Mobile Heart Rate Variability Biofeedback as a Complementary Intervention After Myocardial Infarction: a Randomized Controlled Study

Int J Behav Med. 2022 Apr;29(2):230-239. doi: 10.1007/s12529-021-10000-6. Epub 2021 May 18.


Background: To enhance effective prevention programs after myocardial infarction (MI), the study examined the effects and feasibility of mobile biofeedback training on heart rate variability (HRV-BF).

Methods: Forty-six outpatients aged 41 to 79 years with a documented MI were randomized to HRV-BF versus usual care. Generalized estimating equation (GEE) analyses were performed to test improvements in measures of short- and long-time HRV, namely, the standard deviation of the normal-to-normal intervals (SDNN) and well-being after 12 weeks of HRV-BF.

Results: There were intervention effects for short-time HRV (d > 0.4, p < 0.04), which were partly replicated in the GEE models that accounted for control variables: In the HRV-BF group, the high-frequency HRV (group × time interaction: β = 0.59, p = 0.04) compensated for significantly lower baseline levels than the group with usual care. In an optimal dose sample (on average two HRV-BF sessions a day), SDNN significantly increased after HRV-BF (p = 0.002) but not in the waitlist control group. Compensatory trends of HRV-BF were also found for high-frequency HRV and self-efficacy. No adverse effects of the intervention were found but neither were effects on long-time HRV measures.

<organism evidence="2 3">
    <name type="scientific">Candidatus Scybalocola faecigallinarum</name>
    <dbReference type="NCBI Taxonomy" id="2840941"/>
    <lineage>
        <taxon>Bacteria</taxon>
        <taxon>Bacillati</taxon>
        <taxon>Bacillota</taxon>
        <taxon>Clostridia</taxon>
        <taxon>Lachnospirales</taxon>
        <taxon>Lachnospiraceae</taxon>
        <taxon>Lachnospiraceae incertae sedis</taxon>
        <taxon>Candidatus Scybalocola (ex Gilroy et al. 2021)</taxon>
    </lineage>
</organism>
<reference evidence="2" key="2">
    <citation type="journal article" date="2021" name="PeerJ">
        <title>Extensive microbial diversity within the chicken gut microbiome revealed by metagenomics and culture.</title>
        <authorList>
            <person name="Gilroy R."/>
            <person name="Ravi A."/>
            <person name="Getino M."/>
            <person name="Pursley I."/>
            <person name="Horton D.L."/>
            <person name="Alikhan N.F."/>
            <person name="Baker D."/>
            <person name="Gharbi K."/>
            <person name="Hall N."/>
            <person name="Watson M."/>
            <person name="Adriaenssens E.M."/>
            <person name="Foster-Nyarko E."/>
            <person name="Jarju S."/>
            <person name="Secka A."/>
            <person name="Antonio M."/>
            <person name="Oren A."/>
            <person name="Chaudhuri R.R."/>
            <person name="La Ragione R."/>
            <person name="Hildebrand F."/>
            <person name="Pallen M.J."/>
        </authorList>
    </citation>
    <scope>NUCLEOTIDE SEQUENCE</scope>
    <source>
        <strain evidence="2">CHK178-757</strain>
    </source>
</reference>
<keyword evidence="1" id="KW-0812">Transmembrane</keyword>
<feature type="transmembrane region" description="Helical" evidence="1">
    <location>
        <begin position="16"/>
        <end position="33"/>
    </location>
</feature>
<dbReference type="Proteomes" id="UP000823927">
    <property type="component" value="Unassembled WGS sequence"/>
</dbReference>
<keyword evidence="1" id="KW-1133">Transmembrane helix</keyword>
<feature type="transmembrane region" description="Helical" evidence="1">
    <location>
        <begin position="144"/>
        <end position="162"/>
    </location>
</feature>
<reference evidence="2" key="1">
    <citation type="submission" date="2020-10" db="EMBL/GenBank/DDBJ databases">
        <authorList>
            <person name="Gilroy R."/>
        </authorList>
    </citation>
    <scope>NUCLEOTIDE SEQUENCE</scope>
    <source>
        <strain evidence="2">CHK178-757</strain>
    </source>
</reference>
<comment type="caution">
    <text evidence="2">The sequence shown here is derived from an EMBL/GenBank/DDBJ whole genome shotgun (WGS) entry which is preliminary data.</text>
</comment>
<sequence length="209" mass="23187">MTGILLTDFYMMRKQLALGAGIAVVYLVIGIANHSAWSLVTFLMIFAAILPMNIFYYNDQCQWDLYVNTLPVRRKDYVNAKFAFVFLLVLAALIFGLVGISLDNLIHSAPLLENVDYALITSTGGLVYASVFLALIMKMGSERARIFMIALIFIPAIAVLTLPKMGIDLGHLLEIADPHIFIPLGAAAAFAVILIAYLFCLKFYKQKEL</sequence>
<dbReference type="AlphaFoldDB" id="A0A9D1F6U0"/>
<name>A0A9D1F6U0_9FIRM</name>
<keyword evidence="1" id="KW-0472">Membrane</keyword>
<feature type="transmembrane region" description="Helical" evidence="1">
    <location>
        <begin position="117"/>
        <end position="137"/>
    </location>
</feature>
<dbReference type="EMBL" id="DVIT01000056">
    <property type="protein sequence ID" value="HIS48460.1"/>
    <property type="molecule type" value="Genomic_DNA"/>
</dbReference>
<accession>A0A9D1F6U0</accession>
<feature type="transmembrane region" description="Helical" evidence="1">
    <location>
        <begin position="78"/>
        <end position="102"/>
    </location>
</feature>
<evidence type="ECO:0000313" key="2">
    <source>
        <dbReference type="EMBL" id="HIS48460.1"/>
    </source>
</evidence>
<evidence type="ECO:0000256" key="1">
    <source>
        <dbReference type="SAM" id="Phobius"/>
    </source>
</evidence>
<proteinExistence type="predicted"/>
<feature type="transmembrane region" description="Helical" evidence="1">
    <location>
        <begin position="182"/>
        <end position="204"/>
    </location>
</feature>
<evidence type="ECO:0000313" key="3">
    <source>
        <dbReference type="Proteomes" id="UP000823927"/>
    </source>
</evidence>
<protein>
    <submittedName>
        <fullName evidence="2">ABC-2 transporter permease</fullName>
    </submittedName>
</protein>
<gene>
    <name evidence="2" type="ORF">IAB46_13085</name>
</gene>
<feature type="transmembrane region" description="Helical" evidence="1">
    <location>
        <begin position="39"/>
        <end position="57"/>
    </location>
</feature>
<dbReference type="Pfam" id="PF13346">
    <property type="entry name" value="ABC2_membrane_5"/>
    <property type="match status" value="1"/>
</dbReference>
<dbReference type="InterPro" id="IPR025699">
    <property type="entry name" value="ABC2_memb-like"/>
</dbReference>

Conclusion: The results showed the feasibility of self-guided HRV-BF for almost all post-MI patients. HRV-BF as an adjunctive behavioral treatment increased HRV, which is an indicator of lower cardiovascular risk, and self-efficacy, which suggests heightened psychological resilience. These benefits warrant confirmation and tests of sustainability in larger studies.

Trial registration: The trial has not been registered due to its starting point in 2017 predating the publication of the applicable CONSORT extension for reporting social and psychological intervention trials in 2018.

Keywords: Heart rate variability biofeedback; Myocardial infarction; Risk factors; Secondary prevention; Self-efficacy.

Publication types

  • Randomized Controlled Trial

MeSH terms

  • Biofeedback, Psychology* / methods
  • Heart Rate / physiology
  • Humans
  • Myocardial Infarction* / therapy
  • Research Design